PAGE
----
PRX-105 is a plant cell expressed PEGylated recombinant human Acetylcholinestrase (AChE) for the use in the biodefense arena for therapeutic and prophylactic indications for nerve agents attack. The development program is conducted under FDA and Israeli Ministry of health and is under license agreement with Yissum Research and Development, the technology transfer arm of the Hebrew University of Jerusalem, Israel, and with the Boyce Thompson Institute, Inc., affiliated with Cornell University. Protalix has extended its agreement with Yissum to include a collaborative research program to be conducted in the laboratory of Professor Hermona Soreq, a world leader in this field. In addition, Professor Aharon Ciechanover, a Laureate of the Nobel Prize in Chemistry, member of Protalix Scientific Advisory Board, and former head of the Israeli Defense Forces (IDF) chemical warfare defense program, closely advises the AChE program. Protalix completed its phase I clinical trial of PRX-105 in June 2010, The trial established the pharmacokinetics of the protein and demonstrated that single dose, intravenous administration of PRX-105 is safe and well tolerated. The Company plans to perform additional safety studies in healthy volunteers and animals in collaboration with civil and military agencies in the United States and Israel, for which discussions have been initiated. Given the nature of the biodefense indications for which the Company is developing PRX-105, efficacy trials of PRX-105 in humans (phase II and phase III) are not required. The phase I clinical trial of PRX-105 is a first in human, open label, non-randomized, single-dose study. PRX-105 was administered intravenously by slow bolus injection to 10 healthy volunteers in the trial. The trial was conducted in collaboration with Professor Hermona Soreq. Pre-clinical studies have indicated that PRX-105 successfully protects animals exposed to organophosphate nerve gas agent analogs, in both the prophylactic and post-exposure settings.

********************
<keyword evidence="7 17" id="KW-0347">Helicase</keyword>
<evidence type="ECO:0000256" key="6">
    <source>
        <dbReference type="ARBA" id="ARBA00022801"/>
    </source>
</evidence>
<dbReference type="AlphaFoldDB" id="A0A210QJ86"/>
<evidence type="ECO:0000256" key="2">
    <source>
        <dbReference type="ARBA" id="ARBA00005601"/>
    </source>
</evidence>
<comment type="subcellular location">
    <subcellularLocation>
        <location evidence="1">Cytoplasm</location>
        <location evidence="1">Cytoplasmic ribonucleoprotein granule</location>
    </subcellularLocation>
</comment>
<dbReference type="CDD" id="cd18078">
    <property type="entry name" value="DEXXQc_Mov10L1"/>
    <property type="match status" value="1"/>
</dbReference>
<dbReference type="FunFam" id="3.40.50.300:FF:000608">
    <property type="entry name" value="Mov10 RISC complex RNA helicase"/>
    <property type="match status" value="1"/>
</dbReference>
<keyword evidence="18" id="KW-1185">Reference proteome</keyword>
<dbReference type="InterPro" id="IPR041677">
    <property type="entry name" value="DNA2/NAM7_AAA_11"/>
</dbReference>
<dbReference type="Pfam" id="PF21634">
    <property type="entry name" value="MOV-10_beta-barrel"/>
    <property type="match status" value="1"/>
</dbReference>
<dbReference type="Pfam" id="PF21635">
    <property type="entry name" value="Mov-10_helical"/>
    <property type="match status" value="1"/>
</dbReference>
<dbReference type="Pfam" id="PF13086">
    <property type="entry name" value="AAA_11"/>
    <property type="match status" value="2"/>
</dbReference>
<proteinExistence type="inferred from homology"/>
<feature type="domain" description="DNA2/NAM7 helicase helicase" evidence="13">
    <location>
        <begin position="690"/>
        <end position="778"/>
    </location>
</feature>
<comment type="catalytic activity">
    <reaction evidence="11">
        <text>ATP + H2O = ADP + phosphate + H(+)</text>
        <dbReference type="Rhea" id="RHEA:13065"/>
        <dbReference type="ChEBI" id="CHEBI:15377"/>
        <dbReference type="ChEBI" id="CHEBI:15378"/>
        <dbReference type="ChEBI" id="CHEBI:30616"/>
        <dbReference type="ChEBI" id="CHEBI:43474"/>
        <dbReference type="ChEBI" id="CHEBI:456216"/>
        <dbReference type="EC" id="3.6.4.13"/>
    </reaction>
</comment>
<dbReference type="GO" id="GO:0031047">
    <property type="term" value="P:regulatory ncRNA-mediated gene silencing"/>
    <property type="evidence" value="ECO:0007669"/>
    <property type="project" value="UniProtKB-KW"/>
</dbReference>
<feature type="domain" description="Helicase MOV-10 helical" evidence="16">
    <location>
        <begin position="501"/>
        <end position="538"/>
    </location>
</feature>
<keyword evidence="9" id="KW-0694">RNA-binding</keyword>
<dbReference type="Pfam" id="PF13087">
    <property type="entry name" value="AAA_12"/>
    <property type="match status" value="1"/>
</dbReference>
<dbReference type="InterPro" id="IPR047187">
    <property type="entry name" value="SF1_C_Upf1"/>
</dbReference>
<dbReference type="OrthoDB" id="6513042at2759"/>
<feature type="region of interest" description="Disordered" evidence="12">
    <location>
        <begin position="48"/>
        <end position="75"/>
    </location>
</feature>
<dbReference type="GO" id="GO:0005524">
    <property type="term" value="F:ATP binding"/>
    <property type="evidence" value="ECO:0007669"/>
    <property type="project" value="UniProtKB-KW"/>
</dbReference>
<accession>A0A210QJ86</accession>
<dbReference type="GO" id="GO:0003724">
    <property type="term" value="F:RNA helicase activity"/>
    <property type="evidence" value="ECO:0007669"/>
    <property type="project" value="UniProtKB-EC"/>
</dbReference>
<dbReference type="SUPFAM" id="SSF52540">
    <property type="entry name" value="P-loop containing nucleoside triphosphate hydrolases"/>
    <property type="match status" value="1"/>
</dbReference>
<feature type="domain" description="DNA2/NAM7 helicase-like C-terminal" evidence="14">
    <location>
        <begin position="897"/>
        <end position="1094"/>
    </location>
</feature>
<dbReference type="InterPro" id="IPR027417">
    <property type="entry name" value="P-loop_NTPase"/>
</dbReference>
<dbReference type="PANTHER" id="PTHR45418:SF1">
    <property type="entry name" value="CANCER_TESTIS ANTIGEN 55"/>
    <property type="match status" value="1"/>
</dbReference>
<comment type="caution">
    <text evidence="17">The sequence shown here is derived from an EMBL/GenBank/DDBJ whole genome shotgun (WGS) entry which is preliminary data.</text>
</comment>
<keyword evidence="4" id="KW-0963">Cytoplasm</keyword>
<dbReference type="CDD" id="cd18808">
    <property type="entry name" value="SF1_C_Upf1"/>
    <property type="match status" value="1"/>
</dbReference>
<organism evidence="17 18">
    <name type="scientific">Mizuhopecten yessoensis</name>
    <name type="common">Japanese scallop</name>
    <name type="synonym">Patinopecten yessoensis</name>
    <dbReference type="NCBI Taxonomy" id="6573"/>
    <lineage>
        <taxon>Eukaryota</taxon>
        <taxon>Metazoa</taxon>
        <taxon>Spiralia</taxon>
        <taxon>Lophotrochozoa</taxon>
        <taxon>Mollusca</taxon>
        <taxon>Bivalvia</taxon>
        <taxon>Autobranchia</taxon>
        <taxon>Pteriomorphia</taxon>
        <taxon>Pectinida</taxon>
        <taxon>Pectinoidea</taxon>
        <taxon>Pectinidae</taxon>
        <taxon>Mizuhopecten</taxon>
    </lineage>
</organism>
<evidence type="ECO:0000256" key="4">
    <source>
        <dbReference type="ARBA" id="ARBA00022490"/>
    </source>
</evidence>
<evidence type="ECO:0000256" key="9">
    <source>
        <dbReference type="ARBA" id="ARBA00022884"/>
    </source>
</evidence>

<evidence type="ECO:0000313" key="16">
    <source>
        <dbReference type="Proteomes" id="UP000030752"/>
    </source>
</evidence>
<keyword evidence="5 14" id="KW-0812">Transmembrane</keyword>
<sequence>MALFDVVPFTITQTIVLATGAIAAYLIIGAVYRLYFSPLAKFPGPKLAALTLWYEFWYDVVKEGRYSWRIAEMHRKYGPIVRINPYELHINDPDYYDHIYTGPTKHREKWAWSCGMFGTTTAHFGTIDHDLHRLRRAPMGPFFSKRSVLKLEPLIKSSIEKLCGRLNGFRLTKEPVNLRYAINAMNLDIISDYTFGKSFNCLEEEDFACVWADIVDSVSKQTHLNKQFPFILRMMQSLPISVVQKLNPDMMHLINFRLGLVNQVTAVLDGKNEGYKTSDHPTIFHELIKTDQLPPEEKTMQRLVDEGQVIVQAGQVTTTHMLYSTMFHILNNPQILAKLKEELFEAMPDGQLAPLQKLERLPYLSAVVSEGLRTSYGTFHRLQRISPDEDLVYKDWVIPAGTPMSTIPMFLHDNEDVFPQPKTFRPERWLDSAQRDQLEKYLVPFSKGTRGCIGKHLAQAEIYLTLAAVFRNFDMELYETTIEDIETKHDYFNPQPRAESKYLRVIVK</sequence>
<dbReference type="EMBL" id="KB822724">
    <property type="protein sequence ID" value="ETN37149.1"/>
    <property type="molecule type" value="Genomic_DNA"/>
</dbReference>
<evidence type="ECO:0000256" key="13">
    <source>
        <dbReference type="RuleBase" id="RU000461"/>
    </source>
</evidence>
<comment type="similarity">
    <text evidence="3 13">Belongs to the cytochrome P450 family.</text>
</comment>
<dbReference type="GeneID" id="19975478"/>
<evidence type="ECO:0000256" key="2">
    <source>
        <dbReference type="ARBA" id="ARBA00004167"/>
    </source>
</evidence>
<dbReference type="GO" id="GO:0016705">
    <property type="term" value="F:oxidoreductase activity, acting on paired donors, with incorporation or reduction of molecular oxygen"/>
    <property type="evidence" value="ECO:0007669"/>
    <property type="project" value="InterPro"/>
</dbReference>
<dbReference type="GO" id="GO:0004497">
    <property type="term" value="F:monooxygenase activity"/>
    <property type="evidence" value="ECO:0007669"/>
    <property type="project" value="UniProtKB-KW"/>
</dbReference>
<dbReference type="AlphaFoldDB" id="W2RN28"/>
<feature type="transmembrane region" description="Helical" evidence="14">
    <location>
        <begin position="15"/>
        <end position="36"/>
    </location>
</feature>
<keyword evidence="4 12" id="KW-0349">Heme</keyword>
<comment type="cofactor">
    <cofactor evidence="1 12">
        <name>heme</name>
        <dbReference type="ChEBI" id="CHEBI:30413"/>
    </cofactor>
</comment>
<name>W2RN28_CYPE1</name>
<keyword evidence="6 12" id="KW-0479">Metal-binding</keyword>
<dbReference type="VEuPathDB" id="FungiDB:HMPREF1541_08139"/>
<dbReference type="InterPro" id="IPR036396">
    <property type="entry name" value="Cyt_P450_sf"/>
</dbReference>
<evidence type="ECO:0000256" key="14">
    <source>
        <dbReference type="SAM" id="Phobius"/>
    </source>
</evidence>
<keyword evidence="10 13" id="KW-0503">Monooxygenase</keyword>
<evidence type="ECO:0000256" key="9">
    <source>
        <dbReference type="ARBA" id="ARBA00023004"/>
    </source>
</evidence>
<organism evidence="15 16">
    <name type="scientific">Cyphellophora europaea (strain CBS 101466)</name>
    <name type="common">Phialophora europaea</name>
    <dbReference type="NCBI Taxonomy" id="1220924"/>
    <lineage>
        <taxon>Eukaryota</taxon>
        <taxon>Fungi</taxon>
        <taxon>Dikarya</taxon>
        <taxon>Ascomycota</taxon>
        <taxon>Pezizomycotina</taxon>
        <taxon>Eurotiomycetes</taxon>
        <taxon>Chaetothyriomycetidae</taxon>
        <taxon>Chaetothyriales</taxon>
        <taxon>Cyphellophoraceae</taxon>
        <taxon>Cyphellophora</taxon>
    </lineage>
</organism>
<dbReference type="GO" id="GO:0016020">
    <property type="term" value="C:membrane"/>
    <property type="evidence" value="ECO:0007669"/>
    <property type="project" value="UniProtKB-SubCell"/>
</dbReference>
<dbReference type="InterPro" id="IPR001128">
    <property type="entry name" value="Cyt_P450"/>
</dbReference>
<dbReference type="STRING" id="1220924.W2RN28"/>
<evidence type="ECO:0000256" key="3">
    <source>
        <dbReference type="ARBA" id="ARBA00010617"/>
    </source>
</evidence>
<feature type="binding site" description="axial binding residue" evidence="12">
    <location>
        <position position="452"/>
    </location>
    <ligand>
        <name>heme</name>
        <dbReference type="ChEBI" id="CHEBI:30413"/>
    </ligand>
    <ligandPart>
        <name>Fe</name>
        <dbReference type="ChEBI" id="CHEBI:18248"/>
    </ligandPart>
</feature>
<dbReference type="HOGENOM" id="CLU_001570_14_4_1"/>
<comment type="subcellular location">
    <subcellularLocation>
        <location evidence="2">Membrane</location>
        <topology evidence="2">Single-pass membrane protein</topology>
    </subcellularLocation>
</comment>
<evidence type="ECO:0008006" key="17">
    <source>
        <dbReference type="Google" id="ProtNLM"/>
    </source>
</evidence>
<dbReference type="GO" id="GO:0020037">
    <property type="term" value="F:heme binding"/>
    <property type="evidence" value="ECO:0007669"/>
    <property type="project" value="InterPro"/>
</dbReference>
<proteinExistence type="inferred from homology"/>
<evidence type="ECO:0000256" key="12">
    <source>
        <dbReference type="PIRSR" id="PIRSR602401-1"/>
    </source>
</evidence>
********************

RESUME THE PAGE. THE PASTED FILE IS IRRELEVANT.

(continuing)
We are developing pr-antiTNF, a biosimilar version of etanercept (Enbrel™) using the Company's proprietary ProCellEx™ technology. pr-antiTNF is a plant cell expressed recombinant fusion protein made from the soluble form of the human TNF receptor (TNFR), fused to the Fc component of a human antibody IgG1 domain. Pr-antiTNF has an identical amino acid sequence to Enbrel™. In vitro and preclinical animal studies have demonstrated that pr-antiTNF exhibits similar activity to Enbrel™. Specifically, pr-antiTNF binds TNF alpha thereby inhibiting it from binding to cellular surface TNF receptors and protects L929 cells from TNF-induced apoptosis in a dose-dependent manner. In a proof-of-concept in vivo study using an established arthritis animal model, pr-antiTNF administered intraperitoneally significantly improved the clinical arthritis parameters associated with this accepted arthritis mouse model including joint inflammation, swelling and tissue degradation. Data from the collagen induced arthritis animal model studies are expected to be presented at an upcoming scientific conference.